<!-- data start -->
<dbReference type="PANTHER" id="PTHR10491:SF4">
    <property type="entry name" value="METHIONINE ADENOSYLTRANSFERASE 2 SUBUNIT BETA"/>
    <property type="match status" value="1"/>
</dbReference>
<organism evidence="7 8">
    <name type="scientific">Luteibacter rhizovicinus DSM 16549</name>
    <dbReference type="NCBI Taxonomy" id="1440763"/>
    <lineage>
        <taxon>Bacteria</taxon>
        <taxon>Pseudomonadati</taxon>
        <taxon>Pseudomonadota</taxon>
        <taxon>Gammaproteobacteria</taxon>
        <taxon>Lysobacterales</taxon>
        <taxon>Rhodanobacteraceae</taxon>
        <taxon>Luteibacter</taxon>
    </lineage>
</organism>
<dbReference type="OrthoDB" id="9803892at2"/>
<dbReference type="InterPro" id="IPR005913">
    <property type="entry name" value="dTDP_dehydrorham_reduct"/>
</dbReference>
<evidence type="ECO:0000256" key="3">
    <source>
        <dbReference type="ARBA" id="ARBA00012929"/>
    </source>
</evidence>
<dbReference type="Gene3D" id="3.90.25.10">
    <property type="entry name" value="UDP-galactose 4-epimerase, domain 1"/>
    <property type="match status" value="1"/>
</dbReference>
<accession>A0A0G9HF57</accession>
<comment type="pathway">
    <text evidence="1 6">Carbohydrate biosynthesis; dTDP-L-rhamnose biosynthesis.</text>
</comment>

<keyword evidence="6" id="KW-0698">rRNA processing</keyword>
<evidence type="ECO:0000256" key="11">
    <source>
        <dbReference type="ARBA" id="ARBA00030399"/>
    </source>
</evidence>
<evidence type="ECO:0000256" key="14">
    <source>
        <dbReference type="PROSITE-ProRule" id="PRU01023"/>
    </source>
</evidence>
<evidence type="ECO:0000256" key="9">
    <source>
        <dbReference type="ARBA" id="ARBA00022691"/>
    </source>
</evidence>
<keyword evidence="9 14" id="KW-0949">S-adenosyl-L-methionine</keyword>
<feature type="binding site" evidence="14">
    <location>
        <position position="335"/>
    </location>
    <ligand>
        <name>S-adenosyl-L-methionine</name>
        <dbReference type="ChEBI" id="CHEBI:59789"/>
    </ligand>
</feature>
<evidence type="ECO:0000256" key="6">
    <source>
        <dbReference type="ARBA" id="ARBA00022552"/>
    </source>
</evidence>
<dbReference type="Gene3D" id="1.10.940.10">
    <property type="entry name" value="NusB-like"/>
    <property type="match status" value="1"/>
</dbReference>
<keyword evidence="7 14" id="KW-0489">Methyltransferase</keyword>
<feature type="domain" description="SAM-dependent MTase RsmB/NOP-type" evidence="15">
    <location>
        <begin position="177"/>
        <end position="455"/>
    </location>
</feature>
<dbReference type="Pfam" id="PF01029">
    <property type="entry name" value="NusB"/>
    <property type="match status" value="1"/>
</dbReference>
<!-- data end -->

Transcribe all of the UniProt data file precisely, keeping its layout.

<dbReference type="PANTHER" id="PTHR10491:SF4">
    <property type="entry name" value="METHIONINE ADENOSYLTRANSFERASE 2 SUBUNIT BETA"/>
    <property type="match status" value="1"/>
</dbReference>
<organism evidence="7 8">
    <name type="scientific">Luteibacter rhizovicinus DSM 16549</name>
    <dbReference type="NCBI Taxonomy" id="1440763"/>
    <lineage>
        <taxon>Bacteria</taxon>
        <taxon>Pseudomonadati</taxon>
        <taxon>Pseudomonadota</taxon>
        <taxon>Gammaproteobacteria</taxon>
        <taxon>Lysobacterales</taxon>
        <taxon>Rhodanobacteraceae</taxon>
        <taxon>Luteibacter</taxon>
    </lineage>
</organism>
<dbReference type="OrthoDB" id="9803892at2"/>
<dbReference type="InterPro" id="IPR005913">
    <property type="entry name" value="dTDP_dehydrorham_reduct"/>
</dbReference>
<evidence type="ECO:0000256" key="3">
    <source>
        <dbReference type="ARBA" id="ARBA00012929"/>
    </source>
</evidence>
<dbReference type="Gene3D" id="3.90.25.10">
    <property type="entry name" value="UDP-galactose 4-epimerase, domain 1"/>
    <property type="match status" value="1"/>
</dbReference>
<accession>A0A0G9HF57</accession>
<comment type="pathway">
    <text evidence="1 6">Carbohydrate biosynthesis; dTDP-L-rhamnose biosynthesis.</text>
</comment>

<keyword evidence="6" id="KW-0698">rRNA processing</keyword>
<evidence type="ECO:0000256" key="11">
    <source>
        <dbReference type="ARBA" id="ARBA00030399"/>
    </source>
</evidence>
<evidence type="ECO:0000256" key="14">
    <source>
        <dbReference type="PROSITE-ProRule" id="PRU01023"/>
    </source>
</evidence>
<evidence type="ECO:0000256" key="9">
    <source>
        <dbReference type="ARBA" id="ARBA00022691"/>
    </source>
</evidence>
<keyword evidence="9 14" id="KW-0949">S-adenosyl-L-methionine</keyword>
<feature type="binding site" evidence="14">
    <location>
        <position position="335"/>
    </location>
    <ligand>
        <name>S-adenosyl-L-methionine</name>
        <dbReference type="ChEBI" id="CHEBI:59789"/>
    </ligand>
</feature>
<evidence type="ECO:0000256" key="6">
    <source>
        <dbReference type="ARBA" id="ARBA00022552"/>
    </source>
</evidence>
<dbReference type="Gene3D" id="1.10.940.10">
    <property type="entry name" value="NusB-like"/>
    <property type="match status" value="1"/>
</dbReference>
<keyword evidence="7 14" id="KW-0489">Methyltransferase</keyword>
<feature type="domain" description="SAM-dependent MTase RsmB/NOP-type" evidence="15">
    <location>
        <begin position="177"/>
        <end position="455"/>
    </location>
</feature>
<dbReference type="Pfam" id="PF01029">
    <property type="entry name" value="NusB"/>
    <property type="match status" value="1"/>
</dbReference>